Bondage as Liberation: The Political Theology of Slavery in Late Iron Age Law

–to be given at the special ASOR/SBL Joint Session on “Assyria and the Levant in the Iron Age” in November 2015.

Uniquely among biblical law collections, the Covenant Code (Ex 21-24) begins with slavery, and then moves to the  addressee’s active enslavement of a fellow Hebrew. This striking, even outrageous feature of the oldest Hebrew law collection has never been satisfactorily explained: If the Exodus is about liberation, why does the first detailed set of laws God reveals emphasize its opposite? While elements of the Covenant Code are clearly modeled on Mesopotamian legal discourse, this remarkable feature of its structure cannot be explained by Assyrian influence, and for a very interesting reason: no cuneiform legal collection begins with slave law either.

The text thus raises both a problem of textual composition and a problem of political theology. The first, formal problem is the role of slave laws in the structure of the Covenant Code: why begin with slavery when this theme never begins any other biblical or cuneiform law collection? The second, and more disturbing, problem is political: uniquely within the biblical and cuneiform collections, the Covenant Code presents the law from the point of view of one actively enslaving his fellow. This separates it from the debt-relief law of which it is a part in the Laws of Hammurapi, on the one hand, and Deuteronomy and Leviticus, on the other.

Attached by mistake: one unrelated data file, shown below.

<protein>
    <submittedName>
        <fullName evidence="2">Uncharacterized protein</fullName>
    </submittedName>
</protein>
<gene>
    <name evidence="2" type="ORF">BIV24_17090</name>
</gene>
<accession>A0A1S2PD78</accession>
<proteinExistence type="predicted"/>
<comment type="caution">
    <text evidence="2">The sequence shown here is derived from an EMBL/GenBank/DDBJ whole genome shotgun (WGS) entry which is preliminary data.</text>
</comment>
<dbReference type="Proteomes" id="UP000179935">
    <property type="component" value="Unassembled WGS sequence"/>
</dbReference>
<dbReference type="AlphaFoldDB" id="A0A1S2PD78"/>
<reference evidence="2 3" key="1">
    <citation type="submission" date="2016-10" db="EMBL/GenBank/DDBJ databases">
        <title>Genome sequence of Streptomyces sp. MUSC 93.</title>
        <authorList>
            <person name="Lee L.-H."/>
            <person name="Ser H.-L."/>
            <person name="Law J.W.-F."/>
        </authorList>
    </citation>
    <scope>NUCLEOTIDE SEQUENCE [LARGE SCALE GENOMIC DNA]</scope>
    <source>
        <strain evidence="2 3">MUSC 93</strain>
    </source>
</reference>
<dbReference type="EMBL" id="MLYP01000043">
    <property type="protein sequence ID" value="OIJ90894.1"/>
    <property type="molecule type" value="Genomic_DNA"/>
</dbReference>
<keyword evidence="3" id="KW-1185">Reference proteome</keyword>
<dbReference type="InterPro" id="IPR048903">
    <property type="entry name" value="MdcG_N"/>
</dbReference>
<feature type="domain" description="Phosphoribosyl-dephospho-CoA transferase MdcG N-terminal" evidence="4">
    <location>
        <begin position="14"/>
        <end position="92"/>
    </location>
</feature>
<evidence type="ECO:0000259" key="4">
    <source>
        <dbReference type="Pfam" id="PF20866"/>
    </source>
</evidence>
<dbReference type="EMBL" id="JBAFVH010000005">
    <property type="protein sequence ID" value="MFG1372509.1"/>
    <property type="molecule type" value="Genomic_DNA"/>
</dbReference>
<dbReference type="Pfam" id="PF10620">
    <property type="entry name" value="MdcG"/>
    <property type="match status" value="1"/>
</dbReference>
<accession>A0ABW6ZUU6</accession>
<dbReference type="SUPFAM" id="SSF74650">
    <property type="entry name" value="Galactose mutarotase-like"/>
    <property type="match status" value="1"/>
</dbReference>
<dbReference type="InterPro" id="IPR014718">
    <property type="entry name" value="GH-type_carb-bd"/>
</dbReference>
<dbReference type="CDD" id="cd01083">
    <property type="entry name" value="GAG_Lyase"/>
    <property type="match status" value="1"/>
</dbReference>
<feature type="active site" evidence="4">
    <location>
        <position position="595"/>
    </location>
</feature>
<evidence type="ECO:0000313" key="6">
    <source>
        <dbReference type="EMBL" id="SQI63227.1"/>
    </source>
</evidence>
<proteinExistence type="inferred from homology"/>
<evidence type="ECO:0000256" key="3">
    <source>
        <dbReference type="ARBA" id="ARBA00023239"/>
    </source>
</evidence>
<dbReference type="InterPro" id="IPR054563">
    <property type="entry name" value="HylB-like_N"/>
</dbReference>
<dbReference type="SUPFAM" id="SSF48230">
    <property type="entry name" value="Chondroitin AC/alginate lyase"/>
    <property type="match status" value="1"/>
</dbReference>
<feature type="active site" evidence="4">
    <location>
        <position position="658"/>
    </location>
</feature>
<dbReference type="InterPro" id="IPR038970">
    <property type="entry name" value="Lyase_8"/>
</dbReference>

This paper places Judahite and Mesopotamian slave laws in a comparative historical trajectory, arguing that the two literary cultures used the same scribal topos to think differently about sovereignty. By closely investigating a critical point where ancient Near Eastern scribal cultures do not share a common phenomenology, it proposes a solution that builds on but moves beyond the idea of Judahite borrowing and subversion of Assyrian literature.

The panel includes a stellar lineup of

Jacob Lauinger of Johns Hopkins University

Sara Milstein of the University of British Columbia

Peter Machinist of Harvard University

Advertisements

Leave a Reply

Fill in your details below or click an icon to log in:

WordPress.com Logo

You are commenting using your WordPress.com account. Log Out / Change )

Twitter picture

You are commenting using your Twitter account. Log Out / Change )

Facebook photo

You are commenting using your Facebook account. Log Out / Change )

Google+ photo

You are commenting using your Google+ account. Log Out / Change )

Connecting to %s

%d bloggers like this: